The island’s first second generation winemaker, Mr. Massoud learned the trade from his parents, Ursula and Charles, who founded Paumanok Vineyards in 1983 and still own and operate it today. Named after the Native American name for Long Island, Paumanok Vineyards is “very much a family affair,” Mr. Massoud said, with his brothers Nabeel and Salim also working at the vineyard.

“My orientation as a winemaker, in terms of what inspires me, is not unlike what a chef probably experiences in a restaurant – and that is to just produce the most delicious wine that I can, it’s pretty much that simple,” he said. “It’s always about making the best wine and what does that mean? It means the most delicious.”

His inspiration also stems from the excitement of being a winemaker on Long Island these days, when recognition is rising for the region’s wines.

“Honestly, the quality of the wines in many cases has been there for quite some time already, but more and more people, I think, are beginning to sort of catch on to the reality that world-class wines are being made right in their backyard,” he said.

“We fancy ourselves artists as winemakers,” he added. “We basically have, on Long Island, a very broad palette of colors to choose from…It’s a lot of fun to be able to do all these different varieties and different styles and pair them with the local produce that the East End is so rich with.”

Having earned a master’s degree in fine art, Ms. Shinn also views her craft as an extension of her art, farming using holistic practices and keeping the farm “in tune with the subtleness of nature.”

“When David [Page] and I moved to New York City,” she said of her partner and co-owner at Shinn Estate Vineyards, “I was beginning to question making art and hanging it on a wall. When we brought this land and were deciding to plant a vineyard, I was so inspired by these 20 acres of land that had not been planted in vines yet. And the moment the first vine went into the ground, I was so inspired and this huge creative rush has just stayed with me ever since.”

“Quite frankly,” she added, “my art is now off the wall…it’s in the vineyard and it’s in every bottle of wine that we produce. It’s just incredibly inspiring to me.”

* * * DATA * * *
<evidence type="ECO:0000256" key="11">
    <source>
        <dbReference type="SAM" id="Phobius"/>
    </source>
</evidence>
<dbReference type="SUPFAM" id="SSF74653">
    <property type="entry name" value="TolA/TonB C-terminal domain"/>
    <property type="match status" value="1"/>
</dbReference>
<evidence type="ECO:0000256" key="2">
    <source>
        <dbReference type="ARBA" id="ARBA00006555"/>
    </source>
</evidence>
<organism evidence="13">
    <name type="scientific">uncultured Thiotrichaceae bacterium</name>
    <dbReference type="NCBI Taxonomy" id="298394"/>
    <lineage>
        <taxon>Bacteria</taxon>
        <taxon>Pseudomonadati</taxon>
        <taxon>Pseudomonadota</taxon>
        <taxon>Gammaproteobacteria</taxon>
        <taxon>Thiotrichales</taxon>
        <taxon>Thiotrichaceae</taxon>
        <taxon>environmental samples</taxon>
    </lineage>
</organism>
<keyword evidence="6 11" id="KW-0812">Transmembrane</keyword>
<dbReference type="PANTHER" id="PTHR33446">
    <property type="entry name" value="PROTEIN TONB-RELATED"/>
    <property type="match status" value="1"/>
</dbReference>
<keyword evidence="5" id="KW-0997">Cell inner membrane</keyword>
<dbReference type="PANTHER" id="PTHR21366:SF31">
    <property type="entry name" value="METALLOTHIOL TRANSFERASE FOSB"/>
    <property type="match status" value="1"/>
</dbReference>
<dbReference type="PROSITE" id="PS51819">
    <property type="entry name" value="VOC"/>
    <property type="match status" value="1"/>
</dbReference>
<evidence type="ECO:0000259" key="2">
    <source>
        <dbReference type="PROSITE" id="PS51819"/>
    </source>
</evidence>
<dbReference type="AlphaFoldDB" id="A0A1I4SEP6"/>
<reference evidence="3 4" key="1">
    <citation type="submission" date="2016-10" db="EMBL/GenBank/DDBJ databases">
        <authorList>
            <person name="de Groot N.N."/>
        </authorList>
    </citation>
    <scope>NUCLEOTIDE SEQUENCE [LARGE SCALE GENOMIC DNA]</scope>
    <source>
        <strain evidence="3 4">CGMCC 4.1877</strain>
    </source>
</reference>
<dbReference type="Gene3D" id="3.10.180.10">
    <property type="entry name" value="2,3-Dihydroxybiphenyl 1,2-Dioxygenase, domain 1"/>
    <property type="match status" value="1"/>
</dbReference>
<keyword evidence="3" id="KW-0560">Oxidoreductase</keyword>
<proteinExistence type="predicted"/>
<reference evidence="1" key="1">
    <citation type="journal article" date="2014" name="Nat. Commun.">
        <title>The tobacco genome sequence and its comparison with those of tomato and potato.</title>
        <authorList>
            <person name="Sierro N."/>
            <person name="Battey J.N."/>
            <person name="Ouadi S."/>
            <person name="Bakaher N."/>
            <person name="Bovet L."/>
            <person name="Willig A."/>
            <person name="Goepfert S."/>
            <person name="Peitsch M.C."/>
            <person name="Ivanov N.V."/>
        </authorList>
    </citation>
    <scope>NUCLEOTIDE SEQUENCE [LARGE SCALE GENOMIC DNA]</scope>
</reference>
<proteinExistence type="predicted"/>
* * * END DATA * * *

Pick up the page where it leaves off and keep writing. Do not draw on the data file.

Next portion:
Hosted by the Parrish Business Circle and co-presented with Edible East End and Long Island Wine Council, “How Do You Bottle Creativity?” is Friday, March 21 at 6 p.m. at the Parrish Art Museum, 279 Montauk Highway in Water Mill. $20 for members and $25 for non-members, tickets include a one-year subscription to the Edible title of your choice. Space is limited. To make reservations, call 283-2118 or visit parrishart.org.

How Do You Bottle Creativity? Local Winemakers at the Parrish Art Museum

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By Tessa Raebeck

Three of the East End’s premiere winemakers will be at the Parrish Art Museum Friday, March 21 at “How Do You Bottle Creativity?” an interactive talk and tasting presented with Edible East End and the Long Island Wine Council and hosted by the Parrish Business Circle.

Long Island is one of the world’s most up-and-coming wine regions. Guest speakers Kareem Massoud of Paumanok Vineyards, Barbara Shinn of Shinn Estate Vineyards and Christopher Tracy of Channing Daughters will explain what inspires their art – and then let the audience taste that inspiration.

“How Do You Bottle Creativity?” is Friday, March 21 at 6 p.m. Tickets are $25 for non-members, $20 for members and include museum admission. Reservations are recommended and can be made here. For more information, call 283-2118.

Southampton Students Show at Creative Partners Exhibition at the Parrish Art Museum

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By Tessa Raebeck

Featuring this year’s work from its longstanding collaboration with the Southampton and Tuckahoe Schools, the Parrish Art Museum will present the Creative Partners Exhibition, on view from Saturday, March 8 through April 14.

The centerpiece of the exhibition is “This Is Us,” a photo-documentary created by the Parrish Art Club, the Southampton High School’s after-school group, taught by Southampton art teacher Gail Altomare with help from Cara Conklin Wingfield, education director at the Parrish. Being shown in the gallery through video projection and also via an interactive website, the film is a digital portrait image-and-text exploration of the community at Southampton High School, including students, teachers and staff. Inspired by the Humans of New York project in New York City, the photo-documentary provides a candid view of the everyday lives of Southampton students through the unique, individual portraits they shaped of the people in their world.

The Creative Partners exhibition will also feature work by the schools’ pre-kindergarten, fourth, fifth and sixth grade students, including relief sculptures reflective of an art history curriculum focused on ancient Egypt and paintings inspired by the master landscapes of the museum’s permanent collection.

For more information, call 283-2118 x121 or visit parrishart.org.

Eclectic Music in a Cafe Setting at “The Lounge” at the Parrish Art Museum

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Singer/songwriter Sophia Bastian (photo by Helena Kubicka de Braganza).

Singer/songwriter Sophia Bastian (photo by Helena Kubicka de Braganza).

By Tessa Raebeck